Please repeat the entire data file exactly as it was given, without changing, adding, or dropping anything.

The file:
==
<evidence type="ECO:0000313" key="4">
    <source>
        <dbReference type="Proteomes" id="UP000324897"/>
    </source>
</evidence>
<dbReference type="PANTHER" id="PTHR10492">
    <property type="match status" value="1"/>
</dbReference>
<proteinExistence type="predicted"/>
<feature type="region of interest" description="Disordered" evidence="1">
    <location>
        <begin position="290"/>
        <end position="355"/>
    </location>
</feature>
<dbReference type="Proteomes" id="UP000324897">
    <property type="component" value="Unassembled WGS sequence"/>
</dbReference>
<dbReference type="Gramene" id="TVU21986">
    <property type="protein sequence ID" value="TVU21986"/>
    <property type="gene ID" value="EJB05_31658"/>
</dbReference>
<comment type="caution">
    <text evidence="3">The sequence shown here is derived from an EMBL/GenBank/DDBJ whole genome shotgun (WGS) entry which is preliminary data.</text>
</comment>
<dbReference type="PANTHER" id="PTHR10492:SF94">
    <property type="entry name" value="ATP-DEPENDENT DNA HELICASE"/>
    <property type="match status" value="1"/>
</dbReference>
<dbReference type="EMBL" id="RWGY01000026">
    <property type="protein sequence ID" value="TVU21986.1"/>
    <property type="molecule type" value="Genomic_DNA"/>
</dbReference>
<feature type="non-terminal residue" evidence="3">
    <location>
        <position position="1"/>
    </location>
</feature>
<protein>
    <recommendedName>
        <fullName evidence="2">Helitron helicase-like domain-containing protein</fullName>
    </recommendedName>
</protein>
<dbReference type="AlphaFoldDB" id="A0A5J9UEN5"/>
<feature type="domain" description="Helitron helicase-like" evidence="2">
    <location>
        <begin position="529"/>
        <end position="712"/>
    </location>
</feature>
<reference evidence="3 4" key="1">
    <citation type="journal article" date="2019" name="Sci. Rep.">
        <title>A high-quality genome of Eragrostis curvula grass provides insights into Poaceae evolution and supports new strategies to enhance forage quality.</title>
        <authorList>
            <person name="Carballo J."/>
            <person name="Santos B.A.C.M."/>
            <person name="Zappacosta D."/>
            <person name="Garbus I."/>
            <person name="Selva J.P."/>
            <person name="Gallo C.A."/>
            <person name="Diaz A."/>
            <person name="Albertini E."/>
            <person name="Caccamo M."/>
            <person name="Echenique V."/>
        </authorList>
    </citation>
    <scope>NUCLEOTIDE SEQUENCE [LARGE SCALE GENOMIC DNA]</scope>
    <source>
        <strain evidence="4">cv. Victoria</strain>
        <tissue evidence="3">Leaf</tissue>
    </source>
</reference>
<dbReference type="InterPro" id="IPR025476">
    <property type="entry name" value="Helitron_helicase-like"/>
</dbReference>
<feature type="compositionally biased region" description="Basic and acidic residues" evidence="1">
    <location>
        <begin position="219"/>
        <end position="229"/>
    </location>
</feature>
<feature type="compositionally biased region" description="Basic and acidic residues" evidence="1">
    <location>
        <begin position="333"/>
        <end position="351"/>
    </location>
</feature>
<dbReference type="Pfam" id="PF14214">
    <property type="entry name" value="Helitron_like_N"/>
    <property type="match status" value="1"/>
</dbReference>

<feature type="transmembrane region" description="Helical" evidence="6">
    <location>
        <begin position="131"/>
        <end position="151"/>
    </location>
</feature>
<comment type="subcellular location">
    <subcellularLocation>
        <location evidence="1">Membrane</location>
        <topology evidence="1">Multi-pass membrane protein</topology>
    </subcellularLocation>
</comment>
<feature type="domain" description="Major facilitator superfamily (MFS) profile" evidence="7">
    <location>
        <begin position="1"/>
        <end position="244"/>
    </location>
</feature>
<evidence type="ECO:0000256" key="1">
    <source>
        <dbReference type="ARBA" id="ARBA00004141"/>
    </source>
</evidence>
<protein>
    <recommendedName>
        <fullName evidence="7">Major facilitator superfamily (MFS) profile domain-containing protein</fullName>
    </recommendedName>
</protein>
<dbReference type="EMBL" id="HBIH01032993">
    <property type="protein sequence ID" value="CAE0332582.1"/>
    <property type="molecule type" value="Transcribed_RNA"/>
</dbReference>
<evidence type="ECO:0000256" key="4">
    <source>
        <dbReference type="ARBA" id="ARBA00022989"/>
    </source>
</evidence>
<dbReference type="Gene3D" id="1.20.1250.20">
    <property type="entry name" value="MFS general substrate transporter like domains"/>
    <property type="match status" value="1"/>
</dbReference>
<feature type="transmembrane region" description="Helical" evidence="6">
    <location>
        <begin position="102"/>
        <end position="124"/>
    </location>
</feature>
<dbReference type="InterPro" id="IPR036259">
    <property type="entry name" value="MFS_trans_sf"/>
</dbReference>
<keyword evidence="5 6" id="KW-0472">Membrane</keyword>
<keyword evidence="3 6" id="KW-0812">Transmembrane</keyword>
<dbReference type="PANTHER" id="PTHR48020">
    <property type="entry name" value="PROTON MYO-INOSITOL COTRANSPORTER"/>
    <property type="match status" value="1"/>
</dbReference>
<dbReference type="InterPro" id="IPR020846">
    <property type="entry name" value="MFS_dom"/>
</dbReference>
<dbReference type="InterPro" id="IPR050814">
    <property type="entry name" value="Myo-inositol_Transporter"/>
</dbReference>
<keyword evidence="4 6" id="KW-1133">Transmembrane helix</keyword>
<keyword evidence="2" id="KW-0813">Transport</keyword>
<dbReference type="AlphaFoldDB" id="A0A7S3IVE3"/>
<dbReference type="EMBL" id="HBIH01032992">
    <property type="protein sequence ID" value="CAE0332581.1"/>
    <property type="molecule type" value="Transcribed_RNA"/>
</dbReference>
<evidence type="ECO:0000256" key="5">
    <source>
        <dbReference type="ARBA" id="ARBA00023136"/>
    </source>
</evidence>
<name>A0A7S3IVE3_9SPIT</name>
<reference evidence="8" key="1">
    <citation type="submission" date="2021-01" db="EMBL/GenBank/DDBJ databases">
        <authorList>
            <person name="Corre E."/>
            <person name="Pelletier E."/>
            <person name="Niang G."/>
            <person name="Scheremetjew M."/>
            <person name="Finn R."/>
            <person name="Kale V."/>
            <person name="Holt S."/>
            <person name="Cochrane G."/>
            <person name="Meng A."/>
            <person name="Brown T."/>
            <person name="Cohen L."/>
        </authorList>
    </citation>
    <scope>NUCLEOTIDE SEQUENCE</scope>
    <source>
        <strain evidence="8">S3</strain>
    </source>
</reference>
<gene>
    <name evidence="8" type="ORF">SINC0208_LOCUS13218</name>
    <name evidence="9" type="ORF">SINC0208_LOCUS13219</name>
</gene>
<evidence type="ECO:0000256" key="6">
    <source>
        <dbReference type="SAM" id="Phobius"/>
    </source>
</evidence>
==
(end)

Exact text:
<evidence type="ECO:0000313" key="4">
    <source>
        <dbReference type="Proteomes" id="UP000324897"/>
    </source>
</evidence>
<dbReference type="PANTHER" id="PTHR10492">
    <property type="match status" value="1"/>
</dbReference>
<proteinExistence type="predicted"/>
<feature type="region of interest" description="Disordered" evidence="1">
    <location>
        <begin position="290"/>
        <end position="355"/>
    </location>
</feature>
<dbReference type="Proteomes" id="UP000324897">
    <property type="component" value="Unassembled WGS sequence"/>
</dbReference>
<dbReference type="Gramene" id="TVU21986">
    <property type="protein sequence ID" value="TVU21986"/>
    <property type="gene ID" value="EJB05_31658"/>
</dbReference>
<comment type="caution">
    <text evidence="3">The sequence shown here is derived from an EMBL/GenBank/DDBJ whole genome shotgun (WGS) entry which is preliminary data.</text>
</comment>
<dbReference type="PANTHER" id="PTHR10492:SF94">
    <property type="entry name" value="ATP-DEPENDENT DNA HELICASE"/>
    <property type="match status" value="1"/>
</dbReference>
<dbReference type="EMBL" id="RWGY01000026">
    <property type="protein sequence ID" value="TVU21986.1"/>
    <property type="molecule type" value="Genomic_DNA"/>
</dbReference>
<feature type="non-terminal residue" evidence="3">
    <location>
        <position position="1"/>
    </location>
</feature>
<protein>
    <recommendedName>
        <fullName evidence="2">Helitron helicase-like domain-containing protein</fullName>
    </recommendedName>
</protein>
<dbReference type="AlphaFoldDB" id="A0A5J9UEN5"/>
<feature type="domain" description="Helitron helicase-like" evidence="2">
    <location>
        <begin position="529"/>
        <end position="712"/>
    </location>
</feature>
<reference evidence="3 4" key="1">
    <citation type="journal article" date="2019" name="Sci. Rep.">
        <title>A high-quality genome of Eragrostis curvula grass provides insights into Poaceae evolution and supports new strategies to enhance forage quality.</title>
        <authorList>
            <person name="Carballo J."/>
            <person name="Santos B.A.C.M."/>
            <person name="Zappacosta D."/>
            <person name="Garbus I."/>
            <person name="Selva J.P."/>
            <person name="Gallo C.A."/>
            <person name="Diaz A."/>
            <person name="Albertini E."/>
            <person name="Caccamo M."/>
            <person name="Echenique V."/>
        </authorList>
    </citation>
    <scope>NUCLEOTIDE SEQUENCE [LARGE SCALE GENOMIC DNA]</scope>
    <source>
        <strain evidence="4">cv. Victoria</strain>
        <tissue evidence="3">Leaf</tissue>
    </source>
</reference>
<dbReference type="InterPro" id="IPR025476">
    <property type="entry name" value="Helitron_helicase-like"/>
</dbReference>
<feature type="compositionally biased region" description="Basic and acidic residues" evidence="1">
    <location>
        <begin position="219"/>
        <end position="229"/>
    </location>
</feature>
<feature type="compositionally biased region" description="Basic and acidic residues" evidence="1">
    <location>
        <begin position="333"/>
        <end position="351"/>
    </location>
</feature>
<dbReference type="Pfam" id="PF14214">
    <property type="entry name" value="Helitron_like_N"/>
    <property type="match status" value="1"/>
</dbReference>

<feature type="transmembrane region" description="Helical" evidence="6">
    <location>
        <begin position="131"/>
        <end position="151"/>
    </location>
</feature>
<comment type="subcellular location">
    <subcellularLocation>
        <location evidence="1">Membrane</location>
        <topology evidence="1">Multi-pass membrane protein</topology>
    </subcellularLocation>
</comment>
<feature type="domain" description="Major facilitator superfamily (MFS) profile" evidence="7">
    <location>
        <begin position="1"/>
        <end position="244"/>
    </location>
</feature>
<evidence type="ECO:0000256" key="1">
    <source>
        <dbReference type="ARBA" id="ARBA00004141"/>
    </source>
</evidence>
<protein>
    <recommendedName>
        <fullName evidence="7">Major facilitator superfamily (MFS) profile domain-containing protein</fullName>
    </recommendedName>
</protein>
<dbReference type="EMBL" id="HBIH01032993">
    <property type="protein sequence ID" value="CAE0332582.1"/>
    <property type="molecule type" value="Transcribed_RNA"/>
</dbReference>
<evidence type="ECO:0000256" key="4">
    <source>
        <dbReference type="ARBA" id="ARBA00022989"/>
    </source>
</evidence>
<dbReference type="Gene3D" id="1.20.1250.20">
    <property type="entry name" value="MFS general substrate transporter like domains"/>
    <property type="match status" value="1"/>
</dbReference>
<feature type="transmembrane region" description="Helical" evidence="6">
    <location>
        <begin position="102"/>
        <end position="124"/>
    </location>
</feature>
<dbReference type="InterPro" id="IPR036259">
    <property type="entry name" value="MFS_trans_sf"/>
</dbReference>
<keyword evidence="5 6" id="KW-0472">Membrane</keyword>
<keyword evidence="3 6" id="KW-0812">Transmembrane</keyword>
<dbReference type="PANTHER" id="PTHR48020">
    <property type="entry name" value="PROTON MYO-INOSITOL COTRANSPORTER"/>
    <property type="match status" value="1"/>
</dbReference>
<dbReference type="InterPro" id="IPR020846">
    <property type="entry name" value="MFS_dom"/>
</dbReference>
<dbReference type="InterPro" id="IPR050814">
    <property type="entry name" value="Myo-inositol_Transporter"/>
</dbReference>
<keyword evidence="4 6" id="KW-1133">Transmembrane helix</keyword>
<keyword evidence="2" id="KW-0813">Transport</keyword>
<dbReference type="AlphaFoldDB" id="A0A7S3IVE3"/>
<dbReference type="EMBL" id="HBIH01032992">
    <property type="protein sequence ID" value="CAE0332581.1"/>
    <property type="molecule type" value="Transcribed_RNA"/>
</dbReference>
<evidence type="ECO:0000256" key="5">
    <source>
        <dbReference type="ARBA" id="ARBA00023136"/>
    </source>
</evidence>
<name>A0A7S3IVE3_9SPIT</name>
<reference evidence="8" key="1">
    <citation type="submission" date="2021-01" db="EMBL/GenBank/DDBJ databases">
        <authorList>
            <person name="Corre E."/>
            <person name="Pelletier E."/>
            <person name="Niang G."/>
            <person name="Scheremetjew M."/>
            <person name="Finn R."/>
            <person name="Kale V."/>
            <person name="Holt S."/>
            <person name="Cochrane G."/>
            <person name="Meng A."/>
            <person name="Brown T."/>
            <person name="Cohen L."/>
        </authorList>
    </citation>
    <scope>NUCLEOTIDE SEQUENCE</scope>
    <source>
        <strain evidence="8">S3</strain>
    </source>
</reference>
<gene>
    <name evidence="8" type="ORF">SINC0208_LOCUS13218</name>
    <name evidence="9" type="ORF">SINC0208_LOCUS13219</name>
</gene>
<evidence type="ECO:0000256" key="6">
    <source>
        <dbReference type="SAM" id="Phobius"/>
    </source>
</evidence>